Wednesday, December 5, 2018

Humon Hex sensor review - part 2


Some time ago I reviewed the Humon Hex muscle O2 sensor.  There were several major issues making it a very poor choice for interested athletes.  Recently I purchased another unit (Black Friday sale) and decided to give it another chance.  Perhaps the most glaring problem in the original one I used was the extraordinarily weak Ant+ signal making it almost not usable.  
The tracings below are some preliminary results from just 2 rides, with more to follow.  I will be looking at 2 major parameters, signal strength (drop outs) and O2 saturation patterns.

The following figures were from an interval of 360 watts for 90 seconds then 240 watts for 45 seconds.  A BSX sensor was on my L costal and the Hex was on the R costal area.  I am sure they were not over the exact corresponding mirror areas, but were close.  In addition, the Hex still needs a calibration step (according to tech support this is used to adjust the led brightness for different skin pigmentation).  I picked the costal area because it is a great non locomotor site to follow, and the Moxy, in most hands does not work there.  If the Hex does, that would be a major advantage.

O2 saturation
Humon Hex on R costal
Power in red, Yellow is O2


BSX on the L costal
Power in red, Yellow is O2  

Observations:
  • Both signals are solid with no drop outs.
  • The nadir is lower with the BSX (10 vs 30%), but the baseline and recovery are very similar (within 3%).
  • The overall pattern is similar but there are subtle differences (the green arrows)
  • At this point I do not know why the desaturation patterns were different.



Total hemoglobin:
Humon Hex
Red is power, purple is THb

BSX
Red is power, purple is THb  
Observations:
  • As with the O2 data, there are no drop outs or loss of signal.
  • The general pattern is similar, with the start of cycling power there is a drop in THb.
  • However, the Humon Hex has a gradual drop at the interval start, whereas the BSX abruptly declines then stays level until power declines (green vs purple arrows).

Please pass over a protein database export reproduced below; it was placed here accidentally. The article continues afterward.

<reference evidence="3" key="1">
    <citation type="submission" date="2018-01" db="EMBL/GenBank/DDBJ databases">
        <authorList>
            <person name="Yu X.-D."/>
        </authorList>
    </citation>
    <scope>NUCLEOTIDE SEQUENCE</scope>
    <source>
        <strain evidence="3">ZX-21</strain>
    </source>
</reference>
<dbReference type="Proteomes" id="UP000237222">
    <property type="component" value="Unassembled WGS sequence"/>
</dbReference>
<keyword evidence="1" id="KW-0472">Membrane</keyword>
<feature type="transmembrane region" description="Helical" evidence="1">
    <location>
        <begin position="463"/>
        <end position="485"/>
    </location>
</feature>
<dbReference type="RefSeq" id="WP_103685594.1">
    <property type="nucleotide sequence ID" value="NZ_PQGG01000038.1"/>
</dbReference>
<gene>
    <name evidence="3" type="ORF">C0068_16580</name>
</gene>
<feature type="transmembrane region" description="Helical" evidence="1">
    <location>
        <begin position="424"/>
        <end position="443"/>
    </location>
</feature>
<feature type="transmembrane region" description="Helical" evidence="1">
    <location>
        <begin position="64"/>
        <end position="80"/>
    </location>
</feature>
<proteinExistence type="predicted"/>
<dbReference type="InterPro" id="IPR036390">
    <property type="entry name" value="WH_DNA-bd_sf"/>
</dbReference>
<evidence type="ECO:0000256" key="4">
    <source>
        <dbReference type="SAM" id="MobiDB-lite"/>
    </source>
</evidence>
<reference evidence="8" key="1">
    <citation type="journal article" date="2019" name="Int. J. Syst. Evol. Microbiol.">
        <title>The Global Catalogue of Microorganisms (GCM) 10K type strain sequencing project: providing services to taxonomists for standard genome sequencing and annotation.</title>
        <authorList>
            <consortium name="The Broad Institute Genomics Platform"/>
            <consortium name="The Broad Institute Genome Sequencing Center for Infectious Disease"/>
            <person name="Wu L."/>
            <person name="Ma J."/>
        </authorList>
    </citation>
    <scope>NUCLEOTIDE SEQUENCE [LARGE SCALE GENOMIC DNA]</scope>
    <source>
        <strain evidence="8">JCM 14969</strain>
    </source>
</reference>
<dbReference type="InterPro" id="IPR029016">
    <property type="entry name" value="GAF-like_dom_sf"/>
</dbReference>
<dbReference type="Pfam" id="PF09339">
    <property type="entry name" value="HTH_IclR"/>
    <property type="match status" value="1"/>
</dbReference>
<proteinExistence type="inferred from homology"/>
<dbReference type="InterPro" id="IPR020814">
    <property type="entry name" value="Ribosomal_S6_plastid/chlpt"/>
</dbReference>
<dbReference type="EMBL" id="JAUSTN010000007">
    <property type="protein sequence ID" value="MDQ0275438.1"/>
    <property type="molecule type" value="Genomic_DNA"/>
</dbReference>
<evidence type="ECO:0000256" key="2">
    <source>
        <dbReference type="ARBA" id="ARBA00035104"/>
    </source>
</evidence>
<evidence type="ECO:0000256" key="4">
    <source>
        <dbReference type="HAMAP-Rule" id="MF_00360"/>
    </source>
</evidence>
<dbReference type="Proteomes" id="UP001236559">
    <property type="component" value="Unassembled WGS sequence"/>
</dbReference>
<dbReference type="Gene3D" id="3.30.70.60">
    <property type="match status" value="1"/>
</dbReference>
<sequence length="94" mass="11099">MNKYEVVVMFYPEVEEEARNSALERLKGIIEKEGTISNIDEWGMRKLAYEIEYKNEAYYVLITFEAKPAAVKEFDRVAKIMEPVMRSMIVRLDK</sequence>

Deltoid (no BSX data, this is Humon Hex only)

This was shown on the last post, but from the standpoint of signal strength, expected data I show it again.  In addition, no light shielding was used.  The BSX would not have provided data without shielding:
Red is power, yellow is O2

Observations:
  • Good signal strength.  The watch was on my R wrist but the sensor on my L deltoid.  The signal needed to pass through a fair amount of tissue.  Lack of light shield was not an issue.
  • Consistent, reproducible results.  Both nadir values were similar with intervals reaching VO2 peak.
Same ride as above, but I simply elevated my arm (lateral raise) holding an empty water bottle:
Red is power, yellow is O2, purple is total Hb
  • As expected the total Hb drops (external muscle compression) along with the O2.
  • No signal loss. 
Final thoughts:
  • The Humon Hex now has excellent signal strength.  No drop outs were seen!
  • The Deltoid tracing was internally consistent, similar baseline and nadir values seen with VO2 peak intervals.  A simple lateral raise shows the expected drop on O2 and total Hb.
  • An unexpected bonus is the tolerance for outside light.  No other shielding is needed.  This is not a trivial point.  Veteran muscle O2 users know all to well the problems with getting a good clean tracing free from light contamination.  
  • Usage for monitoring Costal O2 and THb is possible.  Fit and stability were fine.  Signal was free of drop outs.  The overall curve shapes were similar to the BSX but not exactly so.  I will continue to explore the Humon Hex as a costal O2 monitor but it seems very promising.
  • Cost is much lower than Moxy.  I was able to get one for just over $200 during the sale. 



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